Additionally, when the news is the worst is when the values are the greatest, typically. And when the news is the best are when values can almost never be found. So those that think, "Good news=buy the stock or bad news=sell the stock" will almost always end up with a sub-par return long-term.
Instead, one must be a contrarian...because if you wait for the news to turn around and become favorable once again, you'll miss out of a huge chunk of the next uptrend. Why? Uptrends are birthed on bad news and the sentiment and news typically doesn't turn around to the upside until the trend for the stock has been upward for a while. You'll find that by that time, the value is gone and the stock is at best fairly valued and many times, already overvalued.
So those are some reasons why I'm not news motivated. Additionally, "news" isn't quantifiable. Fundamentals don't change quickly and they are measurable. Sentiment is measurable and technicals on charts are measurable. So today, I want to focus on the technicals.
For instance, notice that the stock has dropped from $68 in 2015 down to the $15-$16 range today. $68 was likely overly optimistic on the stock and $16ish is likely overly pessimistic on the stock, long-term. Could it drop some more near-term? Sure. But here are some things worth noting.
The stock price today is the same as the stock price 14 years ago. So is Teva so bad that it's worth erasing 14 years of stock gains? That's likely an overreaction.
Also notice that the a-b-c downtrend is likely near its end which is on the largest selling volume in its history. Since that's most likely the peak in negative sentiment, then the stock has most likely been misjudged and therefore mispriced.
I'm also noticing the MACD's downtrend being broken and the RSI firming up a bit, both of which are bullish signs. In addition to this, today's "bad news" so far did not take the stock down to new 52-week lows and the selling volume wasn't nearly as high as its peak. While it's too early to say for sure...this likely shows that many of those who were going to sell have already done so.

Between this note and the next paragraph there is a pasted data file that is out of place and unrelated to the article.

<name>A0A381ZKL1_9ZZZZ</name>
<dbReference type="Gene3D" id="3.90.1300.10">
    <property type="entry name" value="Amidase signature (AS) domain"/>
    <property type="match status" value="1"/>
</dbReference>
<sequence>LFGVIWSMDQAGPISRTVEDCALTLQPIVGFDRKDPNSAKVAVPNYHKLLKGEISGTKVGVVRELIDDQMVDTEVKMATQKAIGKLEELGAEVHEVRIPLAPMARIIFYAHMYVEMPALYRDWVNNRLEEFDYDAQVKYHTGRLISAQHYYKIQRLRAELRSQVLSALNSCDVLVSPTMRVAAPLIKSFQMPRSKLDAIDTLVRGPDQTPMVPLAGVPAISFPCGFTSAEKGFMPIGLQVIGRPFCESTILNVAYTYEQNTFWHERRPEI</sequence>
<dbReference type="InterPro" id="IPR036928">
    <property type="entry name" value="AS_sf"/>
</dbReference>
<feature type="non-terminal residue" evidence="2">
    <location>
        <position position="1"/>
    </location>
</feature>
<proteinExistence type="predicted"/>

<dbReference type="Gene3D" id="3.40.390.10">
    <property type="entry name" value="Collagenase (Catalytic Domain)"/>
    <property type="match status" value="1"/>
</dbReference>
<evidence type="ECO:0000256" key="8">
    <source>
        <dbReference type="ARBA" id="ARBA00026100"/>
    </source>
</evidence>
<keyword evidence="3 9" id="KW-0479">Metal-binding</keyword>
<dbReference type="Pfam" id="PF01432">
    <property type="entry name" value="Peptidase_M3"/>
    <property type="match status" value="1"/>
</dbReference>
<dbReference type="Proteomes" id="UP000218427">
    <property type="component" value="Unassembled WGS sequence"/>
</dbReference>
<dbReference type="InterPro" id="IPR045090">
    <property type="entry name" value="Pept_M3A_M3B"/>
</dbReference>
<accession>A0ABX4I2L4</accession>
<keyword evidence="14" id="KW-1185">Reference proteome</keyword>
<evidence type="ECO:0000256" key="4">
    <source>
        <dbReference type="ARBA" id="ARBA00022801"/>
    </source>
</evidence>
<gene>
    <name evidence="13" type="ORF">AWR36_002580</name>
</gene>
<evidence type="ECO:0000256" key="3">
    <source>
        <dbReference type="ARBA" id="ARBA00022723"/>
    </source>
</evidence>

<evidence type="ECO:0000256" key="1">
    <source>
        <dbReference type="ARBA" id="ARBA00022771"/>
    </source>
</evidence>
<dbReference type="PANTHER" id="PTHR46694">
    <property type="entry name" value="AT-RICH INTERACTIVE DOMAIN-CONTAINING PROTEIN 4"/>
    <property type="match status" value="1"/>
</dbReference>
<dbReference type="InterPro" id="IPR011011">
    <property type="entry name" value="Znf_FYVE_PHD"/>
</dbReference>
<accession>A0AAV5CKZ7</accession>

Additionally, one of the biggest buying spikes in TEVA's history has also recently occurred. And it's on such a large scale that we know it's large institutions that are creating that massive buying volume.
Finally, look at how far the price of the stock is stretched below its red, 200-week moving average. It's further below this moving average than at any time in its publicly traded history. This is just one more sign that investors have likely overly punished the stock.
You see, you can count on investors to be gripped by fear near bottoms and so they irrationally punish the stock, just like investors become gripped by greed near tops and overprice the stock.
There's no doubt that Teva carries too much debt and doesn't carry nearly enough cash for its size. Therefore, it's not worth averaging down on or initially buying. But for those who currently own it, it's worth holding because of its huge market cap, decent earnings last year (even in a tough time for the company) and its super-cheap price-to-earnings ratio.
These are my current observations on Teva. I hope you've found them to be helpful to you.